I’m Tamara Niesen, I’m the Head of Product Marketing at Shopify Plus and today I’m going to write about being customer-obsessed at a product first organization.
Before we get into that, I want you to think about a time someone made your life better, or your life easier: what did that look like?
For me, it was a moment not too long ago, but before I get into it I want to lay the foundations. When I think about a product marketer I think of a typical type A person - very driven, highly impactful and might I say, very intelligent but probably stretched in multiple directions.
As product marketers, we're constantly trying to appease the stakeholders we work with. I think we'd all agree we're probably stretched thin. For my team, in particular, we find ourselves trying to prioritize what tasks we're going to do in a day because we can't possibly get to it all.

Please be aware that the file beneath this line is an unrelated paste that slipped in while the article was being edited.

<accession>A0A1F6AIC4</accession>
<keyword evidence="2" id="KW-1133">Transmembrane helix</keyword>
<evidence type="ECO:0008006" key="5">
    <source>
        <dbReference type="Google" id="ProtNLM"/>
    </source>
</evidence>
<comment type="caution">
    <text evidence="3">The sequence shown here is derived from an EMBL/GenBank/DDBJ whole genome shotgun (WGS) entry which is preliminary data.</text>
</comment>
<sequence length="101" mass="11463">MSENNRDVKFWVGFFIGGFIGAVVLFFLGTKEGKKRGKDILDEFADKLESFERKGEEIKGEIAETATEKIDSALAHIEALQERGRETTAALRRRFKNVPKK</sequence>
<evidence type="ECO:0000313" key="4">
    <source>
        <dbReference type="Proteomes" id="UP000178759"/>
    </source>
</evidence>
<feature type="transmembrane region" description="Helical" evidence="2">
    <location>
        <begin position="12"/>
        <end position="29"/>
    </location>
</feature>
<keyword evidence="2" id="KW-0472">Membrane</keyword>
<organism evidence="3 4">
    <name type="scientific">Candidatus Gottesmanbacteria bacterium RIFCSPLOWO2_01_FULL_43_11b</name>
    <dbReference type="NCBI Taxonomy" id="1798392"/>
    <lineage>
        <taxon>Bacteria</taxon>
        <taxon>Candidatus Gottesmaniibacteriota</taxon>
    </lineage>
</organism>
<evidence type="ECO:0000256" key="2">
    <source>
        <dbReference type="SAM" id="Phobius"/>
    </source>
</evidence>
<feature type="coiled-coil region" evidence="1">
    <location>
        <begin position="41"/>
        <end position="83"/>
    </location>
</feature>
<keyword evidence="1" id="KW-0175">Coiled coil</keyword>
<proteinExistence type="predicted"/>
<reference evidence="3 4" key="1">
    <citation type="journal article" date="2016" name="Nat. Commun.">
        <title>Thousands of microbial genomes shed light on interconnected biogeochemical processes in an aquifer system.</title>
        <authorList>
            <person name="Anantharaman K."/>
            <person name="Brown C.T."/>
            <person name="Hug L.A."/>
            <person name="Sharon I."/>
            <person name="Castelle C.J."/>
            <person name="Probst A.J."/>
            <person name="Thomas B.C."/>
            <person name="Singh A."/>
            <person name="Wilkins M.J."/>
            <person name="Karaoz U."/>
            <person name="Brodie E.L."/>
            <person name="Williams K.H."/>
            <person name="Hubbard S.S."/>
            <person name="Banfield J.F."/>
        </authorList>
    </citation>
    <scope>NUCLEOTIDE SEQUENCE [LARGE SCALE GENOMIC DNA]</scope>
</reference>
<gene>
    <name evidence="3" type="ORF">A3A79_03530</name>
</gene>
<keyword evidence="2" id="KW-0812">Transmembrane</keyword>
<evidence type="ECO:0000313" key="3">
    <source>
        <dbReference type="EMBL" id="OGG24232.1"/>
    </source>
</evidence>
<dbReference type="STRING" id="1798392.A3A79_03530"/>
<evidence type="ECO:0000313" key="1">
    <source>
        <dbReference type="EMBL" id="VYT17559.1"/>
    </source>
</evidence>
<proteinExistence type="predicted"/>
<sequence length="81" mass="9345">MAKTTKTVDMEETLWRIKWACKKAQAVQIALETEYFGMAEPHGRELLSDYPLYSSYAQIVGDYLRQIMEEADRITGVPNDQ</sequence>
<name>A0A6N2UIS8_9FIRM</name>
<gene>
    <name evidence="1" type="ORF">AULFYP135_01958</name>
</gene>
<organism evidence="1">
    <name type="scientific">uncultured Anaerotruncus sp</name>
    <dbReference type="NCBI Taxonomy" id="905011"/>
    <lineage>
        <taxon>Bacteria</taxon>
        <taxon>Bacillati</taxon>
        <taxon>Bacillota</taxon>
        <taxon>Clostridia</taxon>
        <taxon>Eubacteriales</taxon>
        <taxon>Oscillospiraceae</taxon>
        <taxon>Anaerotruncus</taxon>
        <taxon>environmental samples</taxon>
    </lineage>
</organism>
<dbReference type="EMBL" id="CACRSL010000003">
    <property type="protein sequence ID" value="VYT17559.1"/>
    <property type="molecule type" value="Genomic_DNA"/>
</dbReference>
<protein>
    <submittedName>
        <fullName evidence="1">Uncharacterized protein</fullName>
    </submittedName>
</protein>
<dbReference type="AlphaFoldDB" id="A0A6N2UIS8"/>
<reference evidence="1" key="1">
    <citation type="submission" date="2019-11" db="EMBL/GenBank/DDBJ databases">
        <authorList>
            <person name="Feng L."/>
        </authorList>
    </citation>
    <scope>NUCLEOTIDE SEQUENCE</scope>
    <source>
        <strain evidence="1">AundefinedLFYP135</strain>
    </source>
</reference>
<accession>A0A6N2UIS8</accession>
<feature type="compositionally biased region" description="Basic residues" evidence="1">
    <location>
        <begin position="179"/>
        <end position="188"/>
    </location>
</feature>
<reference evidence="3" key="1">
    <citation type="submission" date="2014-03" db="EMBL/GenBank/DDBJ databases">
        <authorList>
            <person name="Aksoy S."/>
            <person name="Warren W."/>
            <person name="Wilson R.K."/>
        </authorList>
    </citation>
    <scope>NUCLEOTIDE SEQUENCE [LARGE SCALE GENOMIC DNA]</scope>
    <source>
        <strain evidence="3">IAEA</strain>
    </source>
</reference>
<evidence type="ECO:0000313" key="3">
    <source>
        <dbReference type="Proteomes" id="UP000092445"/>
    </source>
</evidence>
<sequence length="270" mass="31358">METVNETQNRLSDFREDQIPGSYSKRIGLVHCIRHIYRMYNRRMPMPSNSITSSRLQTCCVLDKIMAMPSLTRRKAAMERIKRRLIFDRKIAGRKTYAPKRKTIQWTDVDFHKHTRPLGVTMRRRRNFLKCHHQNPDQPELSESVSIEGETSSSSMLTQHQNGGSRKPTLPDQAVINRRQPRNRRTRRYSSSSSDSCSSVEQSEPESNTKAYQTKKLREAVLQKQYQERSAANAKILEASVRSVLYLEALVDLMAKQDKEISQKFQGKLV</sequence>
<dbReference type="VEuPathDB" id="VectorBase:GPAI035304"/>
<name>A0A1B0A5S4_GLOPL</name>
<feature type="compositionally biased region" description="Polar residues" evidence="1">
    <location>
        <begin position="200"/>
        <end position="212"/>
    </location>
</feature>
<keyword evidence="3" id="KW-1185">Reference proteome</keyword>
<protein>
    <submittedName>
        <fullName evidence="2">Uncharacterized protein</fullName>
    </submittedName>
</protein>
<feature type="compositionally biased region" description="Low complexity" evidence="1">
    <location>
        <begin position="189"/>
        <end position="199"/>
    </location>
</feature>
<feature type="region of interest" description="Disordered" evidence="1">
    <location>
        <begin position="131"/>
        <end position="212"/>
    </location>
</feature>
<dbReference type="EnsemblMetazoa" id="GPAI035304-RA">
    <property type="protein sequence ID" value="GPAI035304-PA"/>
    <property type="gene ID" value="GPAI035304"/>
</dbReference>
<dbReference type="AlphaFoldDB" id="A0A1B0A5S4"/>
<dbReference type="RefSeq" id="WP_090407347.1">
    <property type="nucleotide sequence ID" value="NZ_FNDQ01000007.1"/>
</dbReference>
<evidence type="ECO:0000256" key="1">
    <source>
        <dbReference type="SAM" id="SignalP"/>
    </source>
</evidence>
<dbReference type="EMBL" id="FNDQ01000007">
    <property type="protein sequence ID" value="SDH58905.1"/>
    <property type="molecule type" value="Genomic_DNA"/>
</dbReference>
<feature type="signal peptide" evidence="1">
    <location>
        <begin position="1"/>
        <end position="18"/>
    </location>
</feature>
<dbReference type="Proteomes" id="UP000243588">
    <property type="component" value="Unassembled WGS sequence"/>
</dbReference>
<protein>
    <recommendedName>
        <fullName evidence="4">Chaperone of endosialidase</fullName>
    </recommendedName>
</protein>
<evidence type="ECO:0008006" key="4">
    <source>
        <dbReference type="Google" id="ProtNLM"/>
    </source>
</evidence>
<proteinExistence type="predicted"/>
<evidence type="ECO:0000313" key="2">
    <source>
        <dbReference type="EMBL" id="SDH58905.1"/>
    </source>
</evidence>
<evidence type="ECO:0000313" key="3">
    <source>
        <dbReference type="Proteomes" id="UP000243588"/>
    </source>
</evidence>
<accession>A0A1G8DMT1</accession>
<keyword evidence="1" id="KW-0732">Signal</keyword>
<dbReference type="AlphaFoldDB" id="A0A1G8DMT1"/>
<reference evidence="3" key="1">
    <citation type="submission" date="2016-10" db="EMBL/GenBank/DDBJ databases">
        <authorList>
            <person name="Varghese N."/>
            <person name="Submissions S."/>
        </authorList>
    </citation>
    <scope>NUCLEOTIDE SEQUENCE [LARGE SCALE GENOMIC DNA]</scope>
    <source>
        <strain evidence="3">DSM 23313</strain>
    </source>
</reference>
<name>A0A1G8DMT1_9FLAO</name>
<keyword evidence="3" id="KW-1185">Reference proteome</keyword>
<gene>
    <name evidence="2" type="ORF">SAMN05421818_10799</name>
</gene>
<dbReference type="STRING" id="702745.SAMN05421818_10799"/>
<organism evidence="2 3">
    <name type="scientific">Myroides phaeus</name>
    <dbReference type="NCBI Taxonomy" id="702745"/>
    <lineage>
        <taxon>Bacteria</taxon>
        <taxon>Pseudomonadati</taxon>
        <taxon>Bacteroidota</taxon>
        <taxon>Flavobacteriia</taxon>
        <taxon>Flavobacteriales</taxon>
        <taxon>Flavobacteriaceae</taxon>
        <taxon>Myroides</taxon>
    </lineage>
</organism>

Onto the anecdote
For me personally, what this means is other things fall by the wayside. I don't have enough time in the day to get my work done, so how can I possibly manage that on top of getting to the gym, eating properly, giving my kids the attention they need? I can't do it all. How do I focus on my friendships? My relationships? It's impossible.
I think the people in my life started to notice this. Maybe it was by seeing my house, the piles of laundry, my lawn, the mile-high weeds when the snow’s not there, and my father in law actually just started to show up on Wednesdays on his day off and he started to cut the lawn, he started to fertilize it.